Characterization of surface electromyography patterns of healthy and incomplete spinal cord injury subjects interacting with an upper-extremity exoskeleton
McDonald, Craig G.
Dennis, Troy A.
O’Malley, Marcia K.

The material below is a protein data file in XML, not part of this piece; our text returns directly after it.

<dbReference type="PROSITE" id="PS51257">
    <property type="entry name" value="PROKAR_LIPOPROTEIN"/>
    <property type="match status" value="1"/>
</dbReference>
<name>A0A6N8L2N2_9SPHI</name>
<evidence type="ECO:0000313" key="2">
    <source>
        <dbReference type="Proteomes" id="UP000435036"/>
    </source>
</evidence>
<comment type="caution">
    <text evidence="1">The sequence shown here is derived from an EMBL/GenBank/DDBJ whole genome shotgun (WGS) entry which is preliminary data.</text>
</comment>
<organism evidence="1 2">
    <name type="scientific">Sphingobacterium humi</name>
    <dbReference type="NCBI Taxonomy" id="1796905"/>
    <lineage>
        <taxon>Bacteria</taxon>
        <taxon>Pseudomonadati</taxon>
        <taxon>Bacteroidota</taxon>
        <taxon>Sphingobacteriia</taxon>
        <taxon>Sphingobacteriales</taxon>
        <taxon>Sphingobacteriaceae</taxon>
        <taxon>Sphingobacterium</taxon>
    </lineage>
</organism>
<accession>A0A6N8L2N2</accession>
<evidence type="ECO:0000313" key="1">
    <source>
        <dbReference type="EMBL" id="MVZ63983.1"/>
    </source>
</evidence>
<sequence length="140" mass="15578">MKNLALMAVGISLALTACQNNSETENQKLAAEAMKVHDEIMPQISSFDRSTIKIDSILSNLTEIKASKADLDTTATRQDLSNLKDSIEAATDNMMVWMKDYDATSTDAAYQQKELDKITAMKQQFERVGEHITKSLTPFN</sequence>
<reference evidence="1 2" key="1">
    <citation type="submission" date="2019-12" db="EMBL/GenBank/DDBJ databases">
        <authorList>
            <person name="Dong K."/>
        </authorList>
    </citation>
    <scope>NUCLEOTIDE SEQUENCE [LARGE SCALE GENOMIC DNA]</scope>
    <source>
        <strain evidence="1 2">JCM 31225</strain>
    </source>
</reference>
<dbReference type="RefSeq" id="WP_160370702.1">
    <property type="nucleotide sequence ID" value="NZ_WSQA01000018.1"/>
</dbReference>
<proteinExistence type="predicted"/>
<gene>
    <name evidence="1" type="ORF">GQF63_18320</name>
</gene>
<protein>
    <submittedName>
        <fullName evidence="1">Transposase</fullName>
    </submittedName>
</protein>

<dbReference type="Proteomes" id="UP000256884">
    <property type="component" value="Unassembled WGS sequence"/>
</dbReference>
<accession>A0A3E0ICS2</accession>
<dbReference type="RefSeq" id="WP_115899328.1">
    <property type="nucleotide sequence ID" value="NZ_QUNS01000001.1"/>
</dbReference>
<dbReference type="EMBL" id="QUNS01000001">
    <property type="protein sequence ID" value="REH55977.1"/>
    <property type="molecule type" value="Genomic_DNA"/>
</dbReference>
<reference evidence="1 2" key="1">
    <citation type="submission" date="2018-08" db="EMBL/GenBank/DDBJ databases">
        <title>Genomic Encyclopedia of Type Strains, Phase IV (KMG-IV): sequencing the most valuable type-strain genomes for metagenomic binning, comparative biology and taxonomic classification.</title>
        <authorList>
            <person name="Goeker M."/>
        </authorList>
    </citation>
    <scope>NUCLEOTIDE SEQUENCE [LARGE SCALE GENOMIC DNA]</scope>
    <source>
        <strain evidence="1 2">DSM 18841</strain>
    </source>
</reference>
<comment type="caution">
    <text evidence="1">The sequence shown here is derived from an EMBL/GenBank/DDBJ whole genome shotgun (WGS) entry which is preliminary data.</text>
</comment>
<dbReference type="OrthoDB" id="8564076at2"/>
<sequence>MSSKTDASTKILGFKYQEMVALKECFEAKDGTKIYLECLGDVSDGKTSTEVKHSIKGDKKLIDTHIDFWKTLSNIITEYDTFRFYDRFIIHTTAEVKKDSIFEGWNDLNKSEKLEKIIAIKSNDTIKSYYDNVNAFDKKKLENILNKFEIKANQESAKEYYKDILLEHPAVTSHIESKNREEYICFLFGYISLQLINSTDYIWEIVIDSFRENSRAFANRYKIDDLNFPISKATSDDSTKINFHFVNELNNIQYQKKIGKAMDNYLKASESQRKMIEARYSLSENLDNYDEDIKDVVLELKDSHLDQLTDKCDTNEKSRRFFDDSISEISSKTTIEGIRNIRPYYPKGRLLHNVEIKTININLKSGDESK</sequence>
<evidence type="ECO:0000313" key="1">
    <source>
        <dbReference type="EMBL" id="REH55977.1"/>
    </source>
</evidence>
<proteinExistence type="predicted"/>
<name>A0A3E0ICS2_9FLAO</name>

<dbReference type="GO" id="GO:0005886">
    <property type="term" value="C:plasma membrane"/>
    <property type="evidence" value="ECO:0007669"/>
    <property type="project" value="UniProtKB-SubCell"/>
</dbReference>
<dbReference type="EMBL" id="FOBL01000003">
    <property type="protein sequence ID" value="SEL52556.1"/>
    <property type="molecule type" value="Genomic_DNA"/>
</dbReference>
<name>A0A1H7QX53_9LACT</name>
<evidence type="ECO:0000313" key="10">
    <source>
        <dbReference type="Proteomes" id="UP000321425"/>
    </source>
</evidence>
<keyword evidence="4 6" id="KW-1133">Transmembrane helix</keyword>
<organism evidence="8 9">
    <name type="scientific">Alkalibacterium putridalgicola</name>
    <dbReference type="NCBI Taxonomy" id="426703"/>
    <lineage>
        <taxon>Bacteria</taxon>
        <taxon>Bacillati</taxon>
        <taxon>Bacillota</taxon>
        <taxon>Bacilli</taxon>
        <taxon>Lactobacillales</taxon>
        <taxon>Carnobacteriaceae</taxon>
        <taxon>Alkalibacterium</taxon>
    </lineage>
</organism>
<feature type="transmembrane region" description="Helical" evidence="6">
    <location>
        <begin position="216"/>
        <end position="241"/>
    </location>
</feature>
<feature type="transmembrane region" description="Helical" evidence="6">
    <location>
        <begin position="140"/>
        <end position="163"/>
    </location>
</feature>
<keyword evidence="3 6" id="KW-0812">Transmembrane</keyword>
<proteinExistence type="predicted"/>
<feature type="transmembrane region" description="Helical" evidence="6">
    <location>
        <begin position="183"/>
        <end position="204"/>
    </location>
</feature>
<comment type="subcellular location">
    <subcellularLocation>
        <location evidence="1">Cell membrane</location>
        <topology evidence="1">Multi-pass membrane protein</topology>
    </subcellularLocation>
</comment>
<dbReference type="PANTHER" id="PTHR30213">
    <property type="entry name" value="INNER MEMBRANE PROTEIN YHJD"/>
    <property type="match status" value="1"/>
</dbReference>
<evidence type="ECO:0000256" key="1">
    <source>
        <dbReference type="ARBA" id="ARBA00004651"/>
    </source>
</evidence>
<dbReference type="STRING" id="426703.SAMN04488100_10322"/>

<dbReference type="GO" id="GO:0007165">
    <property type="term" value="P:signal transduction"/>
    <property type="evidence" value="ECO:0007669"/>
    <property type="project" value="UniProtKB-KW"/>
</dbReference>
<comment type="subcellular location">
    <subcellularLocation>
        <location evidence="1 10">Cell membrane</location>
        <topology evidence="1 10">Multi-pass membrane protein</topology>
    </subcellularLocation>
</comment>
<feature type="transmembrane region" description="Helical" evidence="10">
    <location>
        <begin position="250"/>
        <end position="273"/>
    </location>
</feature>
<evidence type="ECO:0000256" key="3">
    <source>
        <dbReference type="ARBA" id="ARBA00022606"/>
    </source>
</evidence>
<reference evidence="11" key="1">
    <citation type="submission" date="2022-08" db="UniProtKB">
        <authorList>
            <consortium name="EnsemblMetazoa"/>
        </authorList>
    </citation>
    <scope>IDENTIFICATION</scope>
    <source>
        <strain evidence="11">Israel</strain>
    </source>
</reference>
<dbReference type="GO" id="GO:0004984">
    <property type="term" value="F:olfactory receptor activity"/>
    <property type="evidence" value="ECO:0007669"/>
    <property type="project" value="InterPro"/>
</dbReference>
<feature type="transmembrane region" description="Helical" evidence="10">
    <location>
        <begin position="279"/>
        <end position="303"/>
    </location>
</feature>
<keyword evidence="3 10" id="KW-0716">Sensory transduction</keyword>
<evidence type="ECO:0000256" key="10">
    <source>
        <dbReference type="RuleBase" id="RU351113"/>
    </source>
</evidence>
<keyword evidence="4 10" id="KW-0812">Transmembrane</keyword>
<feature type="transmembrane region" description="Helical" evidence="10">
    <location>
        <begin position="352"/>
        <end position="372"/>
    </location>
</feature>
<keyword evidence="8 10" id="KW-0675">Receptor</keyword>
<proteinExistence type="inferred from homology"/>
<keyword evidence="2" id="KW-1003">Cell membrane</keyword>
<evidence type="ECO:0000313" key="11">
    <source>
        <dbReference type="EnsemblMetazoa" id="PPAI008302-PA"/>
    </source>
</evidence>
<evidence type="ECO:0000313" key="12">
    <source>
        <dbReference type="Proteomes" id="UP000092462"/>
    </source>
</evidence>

Rehabilitation exoskeletons may make use of myoelectric control to restore in patients with significant motor impairment following a spinal cord injury (SCI) a sense of volitional control over their limb - a crucial component for recovery of movement. Little investigation has been done into the feasibility of using surface electromyography (sEMG) as an exoskeleton control interface for SCI patients, whose impairment manifests in a highly variable way across the patient population. We have demonstrated that by using only a small subset of features extracted from eight bipolar electrodes recording on the upper arm and forearm muscles, we can achieve high predictive accuracy for the intended direction of motion. Five healthy subjects and two SCI subjects performed voluntary isometric contractions while wearing an exoskeleton for the wrist and elbow joints, generating six distinct single and multi-DoF motions in a total of sixteen possible directions. Using linear discriminant analysis, classification performance was then evaluated using randomly selected holdout test data from the same recording session. Commonalities across subjects, both healthy and SCI, were analyzed at the levels of selected features and the values of commonly selected features. Future work will be to investigate group-specific classification of SCI subjects' intended movements for use in the real-time control of a rehabilitation exoskeleton.